The millions of interconnected microscopic air chambers in latex foam ensure good heat insulation, optimal evaporation of transpiration fluid and constant air circulation, creating good ventilation. Extra ventilation channels are typically inserted in the latex foam. The sleeper’s change in posture during the night creates a pump effect that generates proper air circulation.
Researchers at the Ergonomic Institute in Munich examined different mattress technologies and came to the conclusion that mattresses with a fairly high natural latex content have “medium” thermo-regulating properties, meaning that they are neither too hot nor too cold to sleep on.
Are my bedsheets making me sweat?
More often than not, your bedsheets and cover are the most responsible for causing sleeping hot at night. Ideally, your sheets should wick away moisture from your skin. As little 3% to 5% added moisture could be enough to trigger sensations of discomfort and dampness.
The problem with bed sheets is often not that they sweat but that the moisture accumulates and is trapped in the sheets. This is what gives you that feeling of dampness that is caused by your sheets not wicking away moisture or allowing that moisture to evaporate.
If you find that your sheets are causing you to sweat, check and see if your bedding is made from synthetic materials such as polyester. In most cases, natural fibres are better are wicking away moisture and allowing evaporation. For example, sheep’s wool will continue to feel dry even when it has absorbed 30% – 50% of its weight in moisture. For those who would prefer not to use wool, Tencel is an innovative natural fabric that sleeps cooler than linen and is also softer than silk while also being one of the most eco-friendly materials in the world.
How do I stop my memory foam from sweating?
It can be very challenging to stop a memory foam mattress from causing you to sweat. Memory foam requires body heat to make it soft. Without that heat, memory foam would feel firm and stiff. This is why it often takes a couple of minutes for a memory foam mattress to become comfortable and pressure relieving.
The problem begins when the foam conforms to your body which traps heat. While this has the effect of making some people sweat, it also further softens the foam. This is why many people complain of feeling ‘stuck’ in memory foam mattresses the longer you stay in one place.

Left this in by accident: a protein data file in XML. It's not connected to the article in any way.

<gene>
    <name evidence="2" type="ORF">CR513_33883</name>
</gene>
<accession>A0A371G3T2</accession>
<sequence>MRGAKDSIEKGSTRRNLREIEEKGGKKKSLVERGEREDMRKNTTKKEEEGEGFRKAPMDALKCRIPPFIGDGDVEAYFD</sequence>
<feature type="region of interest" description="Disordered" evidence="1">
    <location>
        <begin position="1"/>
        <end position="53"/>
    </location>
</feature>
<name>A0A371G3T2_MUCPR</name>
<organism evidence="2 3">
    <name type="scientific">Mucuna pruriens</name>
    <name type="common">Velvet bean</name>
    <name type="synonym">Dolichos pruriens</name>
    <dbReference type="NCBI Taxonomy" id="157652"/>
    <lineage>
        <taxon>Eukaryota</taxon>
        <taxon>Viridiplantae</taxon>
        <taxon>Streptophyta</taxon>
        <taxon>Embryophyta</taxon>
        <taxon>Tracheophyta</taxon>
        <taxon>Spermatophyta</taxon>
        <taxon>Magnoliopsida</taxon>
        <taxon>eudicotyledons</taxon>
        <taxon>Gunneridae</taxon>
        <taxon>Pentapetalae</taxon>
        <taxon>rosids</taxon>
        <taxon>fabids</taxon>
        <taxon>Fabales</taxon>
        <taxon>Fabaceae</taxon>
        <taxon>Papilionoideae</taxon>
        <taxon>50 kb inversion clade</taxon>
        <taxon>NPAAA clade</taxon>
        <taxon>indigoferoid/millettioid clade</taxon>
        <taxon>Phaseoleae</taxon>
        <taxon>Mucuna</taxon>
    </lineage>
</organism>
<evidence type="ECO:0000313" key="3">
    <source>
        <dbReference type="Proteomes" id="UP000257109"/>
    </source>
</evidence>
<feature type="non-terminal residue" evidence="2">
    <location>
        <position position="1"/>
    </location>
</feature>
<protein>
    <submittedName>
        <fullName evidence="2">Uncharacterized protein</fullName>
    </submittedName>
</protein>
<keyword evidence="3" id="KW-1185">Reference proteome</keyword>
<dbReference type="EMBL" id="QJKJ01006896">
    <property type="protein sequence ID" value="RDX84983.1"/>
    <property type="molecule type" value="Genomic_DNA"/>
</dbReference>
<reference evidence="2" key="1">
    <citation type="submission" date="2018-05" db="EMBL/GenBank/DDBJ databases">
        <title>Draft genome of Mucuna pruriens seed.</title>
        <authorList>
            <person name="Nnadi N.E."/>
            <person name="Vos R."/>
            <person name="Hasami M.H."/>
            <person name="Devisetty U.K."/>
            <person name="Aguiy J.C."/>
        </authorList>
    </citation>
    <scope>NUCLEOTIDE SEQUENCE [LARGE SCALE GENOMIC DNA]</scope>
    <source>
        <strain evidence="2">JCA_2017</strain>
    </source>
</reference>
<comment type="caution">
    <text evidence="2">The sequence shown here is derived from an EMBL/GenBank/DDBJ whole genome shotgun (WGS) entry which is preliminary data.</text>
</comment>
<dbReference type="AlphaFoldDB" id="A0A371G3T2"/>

When you try to prevent a memory foam mattress from heating up, you are reducing its pressure-relieving properties. For this reason, we recommend that people shouldn’t purchase a memory foam mattress unless they don’t mind sleeping hot.
Is my waterproof mattress protector making me sweat?
The problem with waterproof mattress protectors is that they are made from plastic. This means they are not breathable and trap heat. There is not much that can be done to prevent a mattress protect from causing you to sleep at night. Since it rests directly under your sheet, this means that it will be close to your skin which prevents moisture from evaporating and reflects heat. While the type of sheet you have can help overcome the problems of using a mattress protector, your bed will probably still sleep hot, and your Mattress will never be as cool as one without a protector.
That being said, the best temperature for sleep is not ice cold. If you get the right bedding, you can significantly improve how hot your bed sleeps, even with a mattress protector. Furthermore, colder room temperatures have been shown in studies to be more disruptive to sleep than warmer air temperatures. We generally find that sleeping a bit too hot is better than sleeping too cold.